Music and theatre

November 9, 2016 § Leave a comment


When S.G.Kittappa was the uncrowned monarch of the Tamil stage, during the early decades of the twentieth century, no one could visualize a Tamil play without music. Even the first social play in Tamil (1879), ‘Pratap achandra Vilasam’,  written by Rama swamy Raju, offered a multi-lingual music menu, Tamil, Telugu, Hindustani and hold your breath, English! We have no record whether this play was ever staged, but there is an apocryphal story  that the  play was never allowed to be  performed, as the portrayal of the hero bore close resemblance to one of the well-known zamindars, who lived in Cindadripet at that time.

It is said that whatever may be the play, whether it was ‘Valli Thirumanam’ or ‘Harishchandra’,  Kittappa unfailingly made the stage entry singing  Saint Thygaraja’s  Telugu  sahitya, ‘Everini’. The audience would not have pardoned him if he didn’t. In those days,the first question that was put to any kid aspiring for a theatre career was, ‘ Can you sing?’.

Bharata muni, the author of ‘Natya Sasatra’ would never have imagined a theatre without music and dance. In fact, ‘Natya’ in Sanskrit and ‘Koothu’ in Tamil, synonymous with ‘theatre’ in English,  included music, dance and play. ‘Muthamizh’ should actually mean, ‘isai, nadanam’ and ‘natakam’. ‘ Cilappadikaram’  by the Chera prince, Ilango, a Jain ascetic, is known as , ‘muthamizh viraviya pattudai seyyul’, which means ‘an integrated literary genre comprising, music, dance and drama conveyed in the conventional poetic form’.  Classical and folk forms of music and dance are the characteristic features of this remarkable epic.

It is unfortunate that in the modern Tamil theatre, music and dance are banished in the plays dealing with social themes. One may ask whether it is possible to sing and dance in a social play.

Why not?

When Bernard Shaw wrote ‘Pygmalion’, a serious satirical play dealing with grammar and phonetics, he would have never imagined that when it was metamorphosed into a  popular Broadway musical and later into a film, re-christened  as, “My fair lady’ , it would  fetch him  an Oscar!  (And Shaw is the only writer who got Osacar and Nobel Prize till date!  ‘The King and I’, a roaring Braodway musical in the fifties of the last century is basically about the clash of

two cultures, the West and the East. Music got integrated beautifully with the seriousness of the theme in both plays as they were presented on the stage giving an impression, as if music was  an intrinsic part of the basic thematic concern!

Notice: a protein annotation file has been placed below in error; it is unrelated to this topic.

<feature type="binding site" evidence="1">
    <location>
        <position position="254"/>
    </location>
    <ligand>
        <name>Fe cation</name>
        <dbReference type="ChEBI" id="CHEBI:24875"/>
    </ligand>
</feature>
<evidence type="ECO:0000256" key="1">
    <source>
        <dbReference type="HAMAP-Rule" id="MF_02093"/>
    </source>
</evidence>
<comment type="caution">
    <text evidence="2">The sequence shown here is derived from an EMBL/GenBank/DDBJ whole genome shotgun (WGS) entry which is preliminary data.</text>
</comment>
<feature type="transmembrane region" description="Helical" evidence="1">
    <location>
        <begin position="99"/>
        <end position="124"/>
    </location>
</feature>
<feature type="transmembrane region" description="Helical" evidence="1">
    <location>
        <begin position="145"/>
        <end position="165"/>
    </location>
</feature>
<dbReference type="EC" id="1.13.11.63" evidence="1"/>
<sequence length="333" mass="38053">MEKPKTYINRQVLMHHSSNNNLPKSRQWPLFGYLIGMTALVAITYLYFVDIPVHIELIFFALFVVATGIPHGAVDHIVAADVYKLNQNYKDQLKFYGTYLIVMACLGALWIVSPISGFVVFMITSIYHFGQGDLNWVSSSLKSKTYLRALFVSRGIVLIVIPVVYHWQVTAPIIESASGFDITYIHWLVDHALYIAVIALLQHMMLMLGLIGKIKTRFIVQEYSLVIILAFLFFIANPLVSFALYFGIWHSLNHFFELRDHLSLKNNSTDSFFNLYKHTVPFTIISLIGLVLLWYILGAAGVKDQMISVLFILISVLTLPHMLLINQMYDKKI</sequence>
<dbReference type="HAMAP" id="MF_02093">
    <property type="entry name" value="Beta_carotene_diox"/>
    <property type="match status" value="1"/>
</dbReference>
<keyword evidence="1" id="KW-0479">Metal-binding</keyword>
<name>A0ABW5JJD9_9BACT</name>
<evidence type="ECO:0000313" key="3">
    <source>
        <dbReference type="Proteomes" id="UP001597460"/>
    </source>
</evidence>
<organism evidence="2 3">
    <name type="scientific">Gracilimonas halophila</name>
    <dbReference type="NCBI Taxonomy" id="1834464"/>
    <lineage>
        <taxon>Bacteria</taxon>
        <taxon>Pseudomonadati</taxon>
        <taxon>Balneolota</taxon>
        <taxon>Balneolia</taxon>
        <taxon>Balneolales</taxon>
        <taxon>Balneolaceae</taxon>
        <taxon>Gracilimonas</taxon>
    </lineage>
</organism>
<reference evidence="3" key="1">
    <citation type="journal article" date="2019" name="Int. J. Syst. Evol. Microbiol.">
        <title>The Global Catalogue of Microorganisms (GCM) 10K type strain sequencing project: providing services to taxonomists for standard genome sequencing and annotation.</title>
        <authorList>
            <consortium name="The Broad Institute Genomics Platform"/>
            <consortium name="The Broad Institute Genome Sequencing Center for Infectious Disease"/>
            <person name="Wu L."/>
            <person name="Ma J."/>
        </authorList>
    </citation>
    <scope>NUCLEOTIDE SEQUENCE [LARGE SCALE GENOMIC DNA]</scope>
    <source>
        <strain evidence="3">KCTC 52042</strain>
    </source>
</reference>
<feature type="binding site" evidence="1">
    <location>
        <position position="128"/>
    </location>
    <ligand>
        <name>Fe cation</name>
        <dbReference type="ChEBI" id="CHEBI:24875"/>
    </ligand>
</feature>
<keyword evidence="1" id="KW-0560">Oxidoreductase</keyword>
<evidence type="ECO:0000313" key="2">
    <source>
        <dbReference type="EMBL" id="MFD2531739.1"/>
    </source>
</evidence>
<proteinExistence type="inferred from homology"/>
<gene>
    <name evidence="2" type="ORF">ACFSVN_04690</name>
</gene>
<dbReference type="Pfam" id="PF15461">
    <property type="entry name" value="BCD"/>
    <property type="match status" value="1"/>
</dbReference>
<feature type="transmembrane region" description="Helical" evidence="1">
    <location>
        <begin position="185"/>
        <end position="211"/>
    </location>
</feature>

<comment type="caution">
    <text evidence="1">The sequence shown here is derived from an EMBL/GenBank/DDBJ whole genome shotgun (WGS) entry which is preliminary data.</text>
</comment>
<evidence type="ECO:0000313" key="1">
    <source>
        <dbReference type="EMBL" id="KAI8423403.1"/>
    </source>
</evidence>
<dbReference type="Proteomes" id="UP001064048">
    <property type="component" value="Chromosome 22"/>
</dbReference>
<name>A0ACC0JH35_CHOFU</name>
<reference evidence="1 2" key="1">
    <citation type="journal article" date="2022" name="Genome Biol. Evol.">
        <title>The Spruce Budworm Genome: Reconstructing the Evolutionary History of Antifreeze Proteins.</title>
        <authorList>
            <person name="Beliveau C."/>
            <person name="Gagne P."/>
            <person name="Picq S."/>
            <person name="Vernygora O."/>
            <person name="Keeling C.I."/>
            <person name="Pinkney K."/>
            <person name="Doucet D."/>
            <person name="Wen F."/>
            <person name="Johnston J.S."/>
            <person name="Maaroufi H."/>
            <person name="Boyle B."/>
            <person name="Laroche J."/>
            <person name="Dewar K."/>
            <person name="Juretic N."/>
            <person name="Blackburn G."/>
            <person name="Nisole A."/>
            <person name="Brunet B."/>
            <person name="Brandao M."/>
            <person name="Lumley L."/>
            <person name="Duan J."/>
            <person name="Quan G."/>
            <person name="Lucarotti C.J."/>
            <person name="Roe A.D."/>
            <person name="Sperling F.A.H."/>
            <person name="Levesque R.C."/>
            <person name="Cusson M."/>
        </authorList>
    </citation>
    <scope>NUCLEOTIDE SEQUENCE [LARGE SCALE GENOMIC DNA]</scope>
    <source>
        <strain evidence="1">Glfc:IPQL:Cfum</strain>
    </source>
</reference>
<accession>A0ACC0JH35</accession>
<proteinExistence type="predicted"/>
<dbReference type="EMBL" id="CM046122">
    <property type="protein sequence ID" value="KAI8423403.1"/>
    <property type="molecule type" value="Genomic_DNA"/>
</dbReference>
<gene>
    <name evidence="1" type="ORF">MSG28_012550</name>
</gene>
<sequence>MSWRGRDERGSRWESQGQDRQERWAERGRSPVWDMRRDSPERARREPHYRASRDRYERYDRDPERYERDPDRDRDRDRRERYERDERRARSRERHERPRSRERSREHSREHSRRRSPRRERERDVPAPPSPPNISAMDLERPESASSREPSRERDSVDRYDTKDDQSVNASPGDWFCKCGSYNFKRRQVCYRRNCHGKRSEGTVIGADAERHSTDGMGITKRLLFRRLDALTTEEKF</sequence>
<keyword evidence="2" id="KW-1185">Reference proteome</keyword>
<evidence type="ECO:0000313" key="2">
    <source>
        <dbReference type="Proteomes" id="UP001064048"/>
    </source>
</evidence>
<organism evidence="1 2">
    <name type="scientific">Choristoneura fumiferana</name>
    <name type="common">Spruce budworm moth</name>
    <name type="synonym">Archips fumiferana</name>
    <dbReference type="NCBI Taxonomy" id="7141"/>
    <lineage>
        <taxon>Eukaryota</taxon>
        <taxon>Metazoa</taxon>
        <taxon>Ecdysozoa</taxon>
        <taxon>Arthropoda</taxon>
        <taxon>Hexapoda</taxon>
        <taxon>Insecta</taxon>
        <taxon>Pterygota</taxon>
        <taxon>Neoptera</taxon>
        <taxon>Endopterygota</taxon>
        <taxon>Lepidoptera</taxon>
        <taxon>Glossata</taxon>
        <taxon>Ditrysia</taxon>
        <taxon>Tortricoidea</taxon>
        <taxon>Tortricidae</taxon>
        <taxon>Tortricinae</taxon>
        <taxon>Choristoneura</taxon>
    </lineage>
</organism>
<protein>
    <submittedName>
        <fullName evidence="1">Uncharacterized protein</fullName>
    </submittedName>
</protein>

We have developed a rigid opinion that music can go well only with the mythological plays and not with plays that deal with social themes. The social reformist plays of the forties during the last century, nearly most of them being party-oriented  spat fire and brimstones in the name of dialogues that music would have been  considered totally inappropriate  In such a thunderous exhibition  of verbal extravaganza.  Later, they were replaced by family themes, middle class sob stuff in which the hero or the heroine  tore emotions into shreds by loud declamations and body hysterics.

And later, for a change, the theatre-going middle class urban crowd  wanted to laugh their heads off in theatre, instead of shedding tears, which initiated ‘ Bob Hope,  Here comes Lucy’- like shows, that guaranteed jokes  every second.. Such plays gave little scope for the musical idiom to be displayed  on the stage. And the horror was, in the name of background music, cinematic versions of sound and fury  totally  unrelated to what was happening on the stage, created noise pollution all over.

Can one call ‘ Cilappadikaram’ a mythological theme? It is about a merchant prince, his chaste wife and a royal courtesan  It is also about the miscarriage of justice by a blundering king. It is a human story, which would be in the modern parlance, a social theme. But how the poet narrates this theme  as an happy blend of music, dance and above all, as drama , no single aspect of it appearing as a digression , would provide an amazing experiencer  if only one were to read  the epic and visualize!

Years ago, I saw a Manipuri play on a social theme. I had this impression earlier that  it was impossible to write a realistic play for the Manipuri stage. And it was a pleasant surprise to me to see that the play ,which was about economic  exploitation, conveyed through music and dance( with excellent choreography to back it up)   had also a scene portraying drawing room discussions on Marxian dialectics( a subtle satire on Marxian intellectuals) !  It did not seem unnatural but appeared to be a part and parcel of the scheme of things that what made the play stand out!

 

 

 

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